Session Time: 8:30am-9:30am
Presentation Time: 9:00am-9:15am
Location: Arie Crown Theater
The homing of naïve lymphocytes to the lymph node (LN) is fundamental to the priming of alloreactive T cells. LNs possess highly restricted high endothelial venules (HEV) which exclusively express sugar-coated molecules referred to as peripheral node addressins (PNAd). Lymphocytes use their L-selectin to bind to the PNAd of HEV to initiate rolling and tethering in order to traverse across HEV into the LN. PNAd are recognized by the MECA79 monoclonal antibody (mAb). We have engineered microparticles (MPs) which bear MECA79 mAb on the surface and contain Tacrolimus (MP-MECA79-TAC). MPs show high levels of efficacy in retaining and releasing TAC and in vitro, suppress alloreactive T cell proliferationin a dose dependent fashion starting at 0.5 ng/ml TAC equivalent concentration (p<0.05). Following systemic administration of rhodamine-labeled MP-MECA79-TAC into skin allograft recipients, we observe more than 5-fold greater trafficking of MP-MECA79-TAC to draining LN (DLN) as compared to non DLN. To test the functionality of MECA79 mAb, we injected recipients with PNAd blocking mAb prior to injection of MPs. By flow cytometry and immunohistology analysis, we found a significant abrogation in trafficking of MP-MECA79-TAC to DLN after PNAd blockade. To examine the therapeutic efficacy of MPs, we treated heart allograft recipient mice with MP-MECA79-TAC. We observe a significant prolongation of heart allograft survival in MP-MECA79-TAC treated recipients as compared to free TAC treatment. MP-MECA79-TAC treated mice also had more than 15 fold lower blood TAC levels. We recently developed nanoparticles (NP) and tested the trafficking of NP-MECA79 in both small and large animal (pig heterotopic hind limb transplant), which showed promising trafficking result to the DLN of pig. This is the first report of immune targeted delivery to HEV/lymphoid tissue in medicine/transplantation following systemic delivery (not through skin absorption). We have demonstrated efficacy of this strategy and shown it holds great potential to increase the efficacy of ISA while reducing their toxicity.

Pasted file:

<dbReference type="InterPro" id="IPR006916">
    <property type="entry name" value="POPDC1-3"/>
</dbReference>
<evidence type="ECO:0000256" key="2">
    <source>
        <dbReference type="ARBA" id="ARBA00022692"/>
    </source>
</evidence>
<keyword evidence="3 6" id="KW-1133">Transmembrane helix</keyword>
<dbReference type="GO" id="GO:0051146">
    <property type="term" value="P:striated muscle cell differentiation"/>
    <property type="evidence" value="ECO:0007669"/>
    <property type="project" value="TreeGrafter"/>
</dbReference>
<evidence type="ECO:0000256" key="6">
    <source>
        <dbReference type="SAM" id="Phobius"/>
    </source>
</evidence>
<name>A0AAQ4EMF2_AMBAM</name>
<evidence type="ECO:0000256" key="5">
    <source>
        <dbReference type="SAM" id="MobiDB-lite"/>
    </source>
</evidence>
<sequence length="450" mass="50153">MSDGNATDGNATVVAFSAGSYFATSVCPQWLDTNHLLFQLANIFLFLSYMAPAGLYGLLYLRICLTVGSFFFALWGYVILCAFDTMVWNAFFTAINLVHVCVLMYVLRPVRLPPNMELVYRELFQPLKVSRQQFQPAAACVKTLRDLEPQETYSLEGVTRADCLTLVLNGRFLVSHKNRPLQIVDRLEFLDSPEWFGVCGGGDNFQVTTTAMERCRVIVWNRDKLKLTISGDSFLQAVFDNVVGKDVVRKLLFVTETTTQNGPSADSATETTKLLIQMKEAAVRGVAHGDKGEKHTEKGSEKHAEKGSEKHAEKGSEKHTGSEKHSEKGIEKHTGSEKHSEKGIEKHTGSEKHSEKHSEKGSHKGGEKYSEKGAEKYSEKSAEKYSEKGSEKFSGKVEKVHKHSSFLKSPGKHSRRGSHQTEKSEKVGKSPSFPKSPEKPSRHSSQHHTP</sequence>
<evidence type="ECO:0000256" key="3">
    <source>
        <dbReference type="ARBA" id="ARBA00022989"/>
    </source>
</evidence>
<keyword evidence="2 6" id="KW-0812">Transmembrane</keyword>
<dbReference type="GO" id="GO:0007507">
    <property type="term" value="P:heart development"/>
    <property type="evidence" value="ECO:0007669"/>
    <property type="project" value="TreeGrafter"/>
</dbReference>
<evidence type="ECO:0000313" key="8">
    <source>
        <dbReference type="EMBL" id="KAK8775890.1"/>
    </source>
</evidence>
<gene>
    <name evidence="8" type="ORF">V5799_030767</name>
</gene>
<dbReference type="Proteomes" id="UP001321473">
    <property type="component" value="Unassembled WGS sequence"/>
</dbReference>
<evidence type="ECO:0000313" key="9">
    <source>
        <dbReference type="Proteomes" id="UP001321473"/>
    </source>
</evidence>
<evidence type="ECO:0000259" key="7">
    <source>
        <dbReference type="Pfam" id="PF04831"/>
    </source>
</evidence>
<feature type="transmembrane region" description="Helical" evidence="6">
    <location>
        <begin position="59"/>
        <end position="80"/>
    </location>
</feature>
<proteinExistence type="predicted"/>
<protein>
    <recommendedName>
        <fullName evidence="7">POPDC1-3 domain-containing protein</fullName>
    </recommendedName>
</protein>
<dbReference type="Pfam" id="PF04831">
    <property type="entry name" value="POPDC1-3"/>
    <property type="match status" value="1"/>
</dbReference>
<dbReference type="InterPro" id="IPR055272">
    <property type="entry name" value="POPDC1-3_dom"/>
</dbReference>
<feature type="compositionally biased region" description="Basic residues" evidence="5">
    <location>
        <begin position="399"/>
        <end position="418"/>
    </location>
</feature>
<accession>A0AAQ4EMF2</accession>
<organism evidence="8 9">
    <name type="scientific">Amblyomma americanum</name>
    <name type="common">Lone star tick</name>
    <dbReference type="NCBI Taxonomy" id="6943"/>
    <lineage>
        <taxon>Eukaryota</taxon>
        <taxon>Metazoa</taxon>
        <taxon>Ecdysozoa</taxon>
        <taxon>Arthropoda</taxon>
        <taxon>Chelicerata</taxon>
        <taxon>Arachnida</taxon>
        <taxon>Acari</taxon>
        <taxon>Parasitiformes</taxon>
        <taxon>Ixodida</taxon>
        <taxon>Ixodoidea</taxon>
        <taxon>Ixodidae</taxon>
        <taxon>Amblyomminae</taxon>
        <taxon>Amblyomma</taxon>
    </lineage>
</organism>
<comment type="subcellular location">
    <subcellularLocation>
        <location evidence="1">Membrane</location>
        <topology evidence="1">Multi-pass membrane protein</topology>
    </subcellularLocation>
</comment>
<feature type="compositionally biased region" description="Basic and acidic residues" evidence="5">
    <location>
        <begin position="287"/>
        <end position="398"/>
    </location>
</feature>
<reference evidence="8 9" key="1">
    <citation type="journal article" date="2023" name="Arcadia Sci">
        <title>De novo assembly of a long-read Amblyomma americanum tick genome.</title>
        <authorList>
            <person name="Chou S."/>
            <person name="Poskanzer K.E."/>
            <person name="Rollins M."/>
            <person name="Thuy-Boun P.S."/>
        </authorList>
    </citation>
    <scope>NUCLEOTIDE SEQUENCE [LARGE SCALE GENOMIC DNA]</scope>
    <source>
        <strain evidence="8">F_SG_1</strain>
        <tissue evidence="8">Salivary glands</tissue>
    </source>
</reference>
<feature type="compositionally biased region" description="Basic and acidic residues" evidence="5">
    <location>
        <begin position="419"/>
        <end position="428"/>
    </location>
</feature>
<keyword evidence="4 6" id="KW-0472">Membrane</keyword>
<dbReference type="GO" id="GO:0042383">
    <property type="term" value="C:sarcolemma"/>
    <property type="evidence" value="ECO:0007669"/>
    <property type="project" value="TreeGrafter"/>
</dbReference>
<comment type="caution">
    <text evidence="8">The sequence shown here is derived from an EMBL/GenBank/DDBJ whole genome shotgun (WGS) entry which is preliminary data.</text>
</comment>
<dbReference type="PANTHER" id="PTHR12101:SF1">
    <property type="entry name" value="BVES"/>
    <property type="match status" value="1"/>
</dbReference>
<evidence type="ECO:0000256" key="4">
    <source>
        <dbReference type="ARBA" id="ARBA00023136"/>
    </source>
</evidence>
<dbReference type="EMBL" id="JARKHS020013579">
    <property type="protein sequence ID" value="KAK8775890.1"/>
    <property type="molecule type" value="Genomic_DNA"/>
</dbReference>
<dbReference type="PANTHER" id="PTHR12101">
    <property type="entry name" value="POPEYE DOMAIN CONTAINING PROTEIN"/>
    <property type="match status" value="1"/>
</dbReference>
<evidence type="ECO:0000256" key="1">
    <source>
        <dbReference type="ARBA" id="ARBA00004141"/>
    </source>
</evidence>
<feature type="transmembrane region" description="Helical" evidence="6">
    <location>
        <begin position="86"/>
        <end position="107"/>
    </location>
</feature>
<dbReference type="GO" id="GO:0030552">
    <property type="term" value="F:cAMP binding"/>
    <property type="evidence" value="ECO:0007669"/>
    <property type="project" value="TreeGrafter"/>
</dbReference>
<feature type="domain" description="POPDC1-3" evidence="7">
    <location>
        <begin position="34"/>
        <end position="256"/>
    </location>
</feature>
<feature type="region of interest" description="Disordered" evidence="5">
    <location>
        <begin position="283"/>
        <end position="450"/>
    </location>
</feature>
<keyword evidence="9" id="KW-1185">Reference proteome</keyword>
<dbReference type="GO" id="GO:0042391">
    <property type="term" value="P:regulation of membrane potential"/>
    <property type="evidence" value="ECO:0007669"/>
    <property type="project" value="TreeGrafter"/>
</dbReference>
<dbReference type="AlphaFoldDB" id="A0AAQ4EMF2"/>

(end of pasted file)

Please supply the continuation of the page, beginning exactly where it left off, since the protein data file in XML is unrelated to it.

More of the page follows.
CITATION INFORMATION: Uehara M, Azzi J, Bahmani B, Cheng J, Yin Q, Tang L, Cai K, Sun Q, Kwon M, Xu Q, Brandacher G, Abdi R. Emerging Application of Active Immune Targeted Delivery in Transplantation. Am J Transplant. 2017;17 (suppl 3).
To cite this abstract in AMA style:Uehara M, Azzi J, Bahmani B, Cheng J, Yin Q, Tang L, Cai K, Sun Q, Kwon M, Xu Q, Brandacher G, Abdi R. Emerging Application of Active Immune Targeted Delivery in Transplantation. [abstract]. Am J Transplant. 2017; 17 (suppl 3). https://atcmeetingabstracts.com/abstract/emerging-application-of-active-immune-targeted-delivery-in-transplantation-2/. Accessed January 22, 2020.
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